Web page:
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Anti-Capitalist Hotbed: Counterpunch on Cal Winslow’s “Radical Seattle”

Popular uprisings are rarely as spontaneous as the mainstream press often makes them out to be. Instead, from the Paris Commune to the Arab Spring and beyond, they are more often the result of extended grassroots organizing, previous actions and strikes, and even legislative campaigns. The rates of participation are almost always linked to the amount of organizing that took place weeks, months and even years before the event takes place. ¶ It is this understanding that makes Cal Winslow’s recently published book Radical Seattle such an excellent history…. | more…

Zillah Eisenstein offers up “A Manifesto of Sorts for COVID-19”

COVID-19 like most disease is democratic—it can affect anyone, although with differing options to respond to it. The world, including the US, is not democratic. This does not bode well. But we can move forward because simple individualism contradicts the interdependency of this COVID crisis. ‘We’ all suffer when one person circulates with symptoms—and we will flourish if we accept responsibility to isolate/distance and protect one another…. | more…

Clarity of ideas and political method: Resolute Reader looks at “The Robbery of Nature”

Over the last few decades John Bellamy Foster and Brett Clark have been at the forefront of showing how classical Marxism is the foremost tool in explaining capitalism’s rift with the ecological systems that support our society. They have shown how Karl Marx’s idea of the ‘metabolic rift’ explains how capitalism is a break with other historical modes of production, a break that has transformed our relationship to the natural world and then broken the ongoing metabolism between humans and the planet. Reading this book while trapped at home during the Covid-19 pandemic it is very easy to see the practical application of Marx’s metabolic rift theory…. | more…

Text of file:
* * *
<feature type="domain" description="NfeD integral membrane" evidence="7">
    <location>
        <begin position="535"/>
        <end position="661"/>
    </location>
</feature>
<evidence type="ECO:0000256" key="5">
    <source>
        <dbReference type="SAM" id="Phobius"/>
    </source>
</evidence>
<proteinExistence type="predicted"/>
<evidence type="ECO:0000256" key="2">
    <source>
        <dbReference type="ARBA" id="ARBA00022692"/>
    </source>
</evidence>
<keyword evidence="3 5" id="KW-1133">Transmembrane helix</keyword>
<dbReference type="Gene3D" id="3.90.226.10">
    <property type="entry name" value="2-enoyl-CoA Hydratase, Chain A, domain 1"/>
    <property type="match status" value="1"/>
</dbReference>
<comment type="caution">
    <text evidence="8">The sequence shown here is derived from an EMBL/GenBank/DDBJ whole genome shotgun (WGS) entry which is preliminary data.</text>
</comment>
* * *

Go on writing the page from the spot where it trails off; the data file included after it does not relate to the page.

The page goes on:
New York City Monthly Review Office Closure

The Monthly Review office in New York City is presently closed due to the COVID-19 pandemic. During this period, we ask that you please email our office rather than call, if at all possible. Voice mail will be answered as we are able. | more…

Inspiring resistance in County Mayo: Counterfire reviews “Shamrocks and Oil Slicks” and

Fred Wilcox tells the story of peaceful resistance met by cruel violence, over a period of fifteen years, by a people whose love for their families and communities, the sea, their rivers, lakes and bogs, pitted them against Shell Oil -one of the world’s most destructive predators. Through their struggle, they have also shown us a way of resisting the powerful corporate/government interlock which threatens communities with destruction of the environment and their way of life…. | more…

U.S. racism: hysteria for which jazz sought a cure–Race & Class reviews Gerald Horne’s “Jazz and Justice”

Viewed, it would seem, from every possible angle, jazz seems to be a topic about which there is little left to say. But no one has quite seen it in the lurid, smoky light of the jazz demimonde – a world of pimps, gangsters, strung out divas, knife-wielding trumpeters, Bolshevik pianists and impresarios in white hoods. The author’s research is breathtaking. To read the book is to be barraged with anecdotes, quotations, statistical asides and mini-histories that are often no more than a paragraph long…. | more…

Action Guide for Green New Deal Advocates: Science for the People reviews “Creating an Ecological Society”

Creating an Ecological Society is an important and timely book for two reasons. First, the authors merge two rich areas of discourse—environmental conservation and anti-capitalism—in a seamless narrative that underscores both the urgency of our times and the opportunity of the moment. Second, authors Fred Magdoff and Chris Williams describe how creating an ecological society based on a set of shared values can directly improve the lived experience of individuals across the globe… | more…

Why the presidential debates aren’t about imperialism: The Progressive Populist looks at Intan Suwandi’s “Value Chains”

Imperialism does not play out much in the 2020 presidential race. That says more about US corporate power over the two political parties and other institutions such as the new media, e.g., Comcast owning MSNBC. ¶ Meanwhile, as the US has deindustrialized, 79 percent of the globe’s industrial workers toiled in the Global South in 2010, over double the figure in 1950. The fruits of their exploited labor sell in the Global North | more…

Intellectual rigor + intensely engaged activism = Helena Sheehan’s “Navigating the Zeitgeist”

The backward and repressive nature of the 1950s in regard to rights and opportunities for women has been widely exposed, not least through cultural representations like ‘Mad Men’, Doris Day films, and every single domestic appliance or kitchen advert from that decade and beyond. Women are housewives and mothers, slim and glamorous with high heels and frilly aprons. It’s easy to laugh now at these caricatures which hid an uncomfortable and often very unhappy reality. But it would never have occurred to me that in contrast to the life of a 1950s housewife, a bright and highly intelligent young girl would choose, in preference to that fate, to become a nun. But so was the case with Helena Sheehan, born into 1940s USA.  | more…